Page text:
True hangovers happen from drinking too much alcohol (and yes, they do get worse with age). But there are a lot of other things that can make you feel like you're recovering from a night of heavy drinking even if you didn't consume any booze at all.
Symptoms like dehydration, nausea or vomiting, headache, dizziness and fatigue, after all, are all classic signs of a hangover. But they're also common symptoms associated with a number of other problems. Here's how to figure out what might be ailing you, and what you can do to feel better fast.
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1. You're Dehydrated
Dehydration is actually one of the major culprits of an actual hangover, says Donna Casey, MD, an internist at Texas Health Presbyterian Hospital Dallas. So it's not surprising that simply not having enough fluids can leave you feeling lousy. Even losing just 1.5 percent of your body's fluids can leave you with a headache, fatigue, dry mouth and dizziness, notes the Cleveland Clinic.
Falling short on fluids, too, can lead to fluctuations in levels of the body's electrolytes like sodium and potassium. And those imbalances can also cause hangover-like symptoms, Dr. Casey points out. Think muscle aches, lightheadedness, heart palpitations and weakness.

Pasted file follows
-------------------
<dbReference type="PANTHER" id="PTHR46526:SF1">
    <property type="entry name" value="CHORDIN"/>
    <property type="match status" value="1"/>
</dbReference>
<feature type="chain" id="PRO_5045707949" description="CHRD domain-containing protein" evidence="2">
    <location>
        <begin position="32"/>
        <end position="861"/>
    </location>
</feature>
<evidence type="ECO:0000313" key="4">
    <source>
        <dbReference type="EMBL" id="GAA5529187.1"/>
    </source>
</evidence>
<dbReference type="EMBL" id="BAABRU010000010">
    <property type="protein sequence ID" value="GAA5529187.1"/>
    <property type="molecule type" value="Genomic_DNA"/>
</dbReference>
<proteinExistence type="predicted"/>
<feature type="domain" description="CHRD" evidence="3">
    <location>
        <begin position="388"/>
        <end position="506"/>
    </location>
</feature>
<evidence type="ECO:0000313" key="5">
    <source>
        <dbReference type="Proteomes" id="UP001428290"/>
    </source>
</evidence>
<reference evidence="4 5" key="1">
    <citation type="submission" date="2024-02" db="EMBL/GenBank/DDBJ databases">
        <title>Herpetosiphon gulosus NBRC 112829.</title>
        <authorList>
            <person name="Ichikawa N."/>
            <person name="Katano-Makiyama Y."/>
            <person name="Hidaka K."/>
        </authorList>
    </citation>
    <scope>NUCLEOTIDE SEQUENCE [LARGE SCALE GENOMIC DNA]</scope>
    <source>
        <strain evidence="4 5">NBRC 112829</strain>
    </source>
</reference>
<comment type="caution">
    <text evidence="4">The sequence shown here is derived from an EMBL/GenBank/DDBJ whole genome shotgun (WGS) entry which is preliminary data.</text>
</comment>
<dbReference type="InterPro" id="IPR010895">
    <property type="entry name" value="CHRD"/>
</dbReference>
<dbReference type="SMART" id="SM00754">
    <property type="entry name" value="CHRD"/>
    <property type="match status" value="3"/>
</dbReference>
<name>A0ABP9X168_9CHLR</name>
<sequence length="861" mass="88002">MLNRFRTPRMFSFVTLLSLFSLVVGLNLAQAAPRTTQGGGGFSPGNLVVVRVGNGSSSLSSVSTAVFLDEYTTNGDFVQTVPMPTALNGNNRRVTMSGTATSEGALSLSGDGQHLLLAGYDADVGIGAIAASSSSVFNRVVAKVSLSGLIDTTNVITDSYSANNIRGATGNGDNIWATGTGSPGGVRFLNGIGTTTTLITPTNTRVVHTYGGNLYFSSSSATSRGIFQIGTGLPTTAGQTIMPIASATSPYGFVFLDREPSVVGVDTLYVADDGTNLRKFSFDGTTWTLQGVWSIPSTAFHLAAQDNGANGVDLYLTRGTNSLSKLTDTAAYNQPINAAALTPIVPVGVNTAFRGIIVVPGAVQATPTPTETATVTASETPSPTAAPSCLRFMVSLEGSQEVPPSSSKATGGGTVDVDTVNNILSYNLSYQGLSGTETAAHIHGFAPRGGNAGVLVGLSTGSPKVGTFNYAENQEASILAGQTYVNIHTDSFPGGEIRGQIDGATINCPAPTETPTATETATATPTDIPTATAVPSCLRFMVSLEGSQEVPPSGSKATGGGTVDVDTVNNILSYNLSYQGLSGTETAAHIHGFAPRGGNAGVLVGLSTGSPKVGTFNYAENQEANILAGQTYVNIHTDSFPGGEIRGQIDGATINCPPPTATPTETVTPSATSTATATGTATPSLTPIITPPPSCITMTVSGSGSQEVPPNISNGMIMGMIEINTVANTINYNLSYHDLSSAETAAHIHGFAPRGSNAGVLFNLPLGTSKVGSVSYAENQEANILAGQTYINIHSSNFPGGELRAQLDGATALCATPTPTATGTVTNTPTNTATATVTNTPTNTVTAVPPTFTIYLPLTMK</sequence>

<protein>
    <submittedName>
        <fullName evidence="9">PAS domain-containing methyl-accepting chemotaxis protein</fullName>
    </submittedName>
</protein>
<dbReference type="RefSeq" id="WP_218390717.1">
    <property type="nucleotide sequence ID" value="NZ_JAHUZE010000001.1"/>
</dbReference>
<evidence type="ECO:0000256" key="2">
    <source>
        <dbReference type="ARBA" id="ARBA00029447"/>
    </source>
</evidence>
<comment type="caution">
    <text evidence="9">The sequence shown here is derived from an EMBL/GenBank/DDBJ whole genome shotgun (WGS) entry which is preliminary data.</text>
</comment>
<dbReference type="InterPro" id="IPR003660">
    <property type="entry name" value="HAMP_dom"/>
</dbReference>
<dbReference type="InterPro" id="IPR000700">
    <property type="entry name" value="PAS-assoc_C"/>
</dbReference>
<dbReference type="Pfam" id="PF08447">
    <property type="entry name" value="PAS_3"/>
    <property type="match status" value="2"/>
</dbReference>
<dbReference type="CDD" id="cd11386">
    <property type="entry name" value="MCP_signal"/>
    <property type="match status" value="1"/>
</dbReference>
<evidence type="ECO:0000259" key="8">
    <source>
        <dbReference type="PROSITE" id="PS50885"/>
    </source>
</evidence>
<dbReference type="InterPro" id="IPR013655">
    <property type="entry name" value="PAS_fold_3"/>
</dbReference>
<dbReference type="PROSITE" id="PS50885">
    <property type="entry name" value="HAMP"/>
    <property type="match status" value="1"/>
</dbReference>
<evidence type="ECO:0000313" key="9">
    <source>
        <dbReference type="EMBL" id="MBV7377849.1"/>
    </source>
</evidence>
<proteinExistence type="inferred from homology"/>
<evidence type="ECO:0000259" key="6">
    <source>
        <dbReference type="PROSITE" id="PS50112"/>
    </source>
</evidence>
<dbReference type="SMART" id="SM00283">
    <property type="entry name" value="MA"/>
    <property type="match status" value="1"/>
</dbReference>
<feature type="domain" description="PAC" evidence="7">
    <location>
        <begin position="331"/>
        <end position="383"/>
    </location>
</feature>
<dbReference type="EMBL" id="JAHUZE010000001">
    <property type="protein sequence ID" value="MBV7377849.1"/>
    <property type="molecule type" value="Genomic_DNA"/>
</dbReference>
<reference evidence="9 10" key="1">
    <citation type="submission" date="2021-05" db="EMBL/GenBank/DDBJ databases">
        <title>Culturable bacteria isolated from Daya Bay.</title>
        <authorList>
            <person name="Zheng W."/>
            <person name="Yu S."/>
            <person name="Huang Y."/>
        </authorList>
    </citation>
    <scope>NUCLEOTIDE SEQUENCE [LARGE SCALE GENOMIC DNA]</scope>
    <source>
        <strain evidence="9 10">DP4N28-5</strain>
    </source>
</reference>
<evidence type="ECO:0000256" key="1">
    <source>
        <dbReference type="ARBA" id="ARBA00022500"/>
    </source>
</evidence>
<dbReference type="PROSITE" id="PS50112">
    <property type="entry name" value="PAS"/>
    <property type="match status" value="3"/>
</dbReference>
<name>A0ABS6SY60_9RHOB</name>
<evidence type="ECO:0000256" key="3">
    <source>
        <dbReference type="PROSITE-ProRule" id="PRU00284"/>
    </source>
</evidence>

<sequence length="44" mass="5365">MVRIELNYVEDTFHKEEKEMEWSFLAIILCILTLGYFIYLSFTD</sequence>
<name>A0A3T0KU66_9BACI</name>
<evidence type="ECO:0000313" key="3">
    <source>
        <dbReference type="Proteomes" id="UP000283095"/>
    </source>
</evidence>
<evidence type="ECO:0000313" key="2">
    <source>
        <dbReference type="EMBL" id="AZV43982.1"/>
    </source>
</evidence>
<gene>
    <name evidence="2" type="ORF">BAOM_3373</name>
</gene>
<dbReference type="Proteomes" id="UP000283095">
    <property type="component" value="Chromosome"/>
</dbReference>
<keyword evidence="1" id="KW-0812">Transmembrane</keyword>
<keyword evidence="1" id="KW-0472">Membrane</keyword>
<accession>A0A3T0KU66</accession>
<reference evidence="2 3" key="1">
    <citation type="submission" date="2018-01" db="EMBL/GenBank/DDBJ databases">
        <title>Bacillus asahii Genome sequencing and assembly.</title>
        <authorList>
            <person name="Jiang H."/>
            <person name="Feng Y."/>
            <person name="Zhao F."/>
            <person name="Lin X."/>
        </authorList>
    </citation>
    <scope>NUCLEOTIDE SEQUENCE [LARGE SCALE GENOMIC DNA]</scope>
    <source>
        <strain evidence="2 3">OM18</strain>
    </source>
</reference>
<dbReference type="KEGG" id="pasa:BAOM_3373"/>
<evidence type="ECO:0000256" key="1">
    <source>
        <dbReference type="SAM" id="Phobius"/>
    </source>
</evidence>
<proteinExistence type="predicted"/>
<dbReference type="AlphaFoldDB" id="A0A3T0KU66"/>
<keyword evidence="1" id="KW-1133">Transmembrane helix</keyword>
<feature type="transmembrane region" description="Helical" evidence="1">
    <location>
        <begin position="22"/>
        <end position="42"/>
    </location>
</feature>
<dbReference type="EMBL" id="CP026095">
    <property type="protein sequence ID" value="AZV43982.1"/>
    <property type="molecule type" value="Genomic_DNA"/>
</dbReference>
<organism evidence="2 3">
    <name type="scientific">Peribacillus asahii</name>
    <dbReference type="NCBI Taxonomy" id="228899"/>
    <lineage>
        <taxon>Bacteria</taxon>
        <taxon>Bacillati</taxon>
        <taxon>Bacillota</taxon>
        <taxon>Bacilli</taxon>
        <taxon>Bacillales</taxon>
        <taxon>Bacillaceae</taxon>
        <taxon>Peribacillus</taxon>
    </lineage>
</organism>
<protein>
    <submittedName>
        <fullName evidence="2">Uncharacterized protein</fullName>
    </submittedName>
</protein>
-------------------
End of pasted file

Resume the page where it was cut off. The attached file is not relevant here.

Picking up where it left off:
Fix it: Start rehydrating by taking small, frequent sips of water, broth or an electrolyte-rich drink like Pedialyte or Gatorade, Dr. Casey recommends. Resist the urge to chug. "Doing so will actually cause the body to excrete more fluid and perpetuate the problem," she says.
2. You've Got the Flu or Another Infection
A nasty bug can definitely mimic symptoms of a hangover. "Much of this overlap is related to dehydration and electrolyte abnormalities," Dr. Casey says.
Too much booze can also irritate the lining of your GI tract and cause symptoms similar to a stomach bug like nausea or vomiting, as well as sweating, a fast heart rate and skin flushing, she notes.
Fix it: Resting as much as possible and drinking plenty of fluids are the best ways to treat flu-like infections, according to the Mayo Clinic. An over-the-counter pain reliever like acetaminophen or ibuprofen can help if you're achy or feverish, too.
3. You Ate Too Much Sugar
Going big on the sweet stuff at night can potentially leave you feeling crummy the next day. "Excessive sugar before bed can cause spikes and crashes in blood sugar to occur, which can lead to disruptive sleep and headaches as well as feelings of shakiness, nausea or general fatigue," explains registered dietitian and certified diabetes educator Erin Palinski-Wade, RD, CDE.
Keep in mind that "excessive" means different things to different people. "We each respond to food and sugar in our own way. For some, it may take a large amount of added sugar to impact how we feel the next day," Palinski-Wade says. "For a person with insulin resistance or diabetes, just small amounts of added sugar can cause these feelings."
Fix it: You can combat the effects of low blood sugar by drinking plenty of water and eating a balanced breakfast with lean protein, healthy fat and complex carbohydrates. "Try scrambled eggs with mashed avocado on a slice of whole-grain toast," Palinski-Wade recommends. Some easy exercise like walking helps too.
4. You're Going Through Caffeine Withdrawal
Whether you're trying to quit coffee or just didn't have time to get to your morning cuppa, skipping caffeine when your body expects it is a recipe for feeling, well, awful.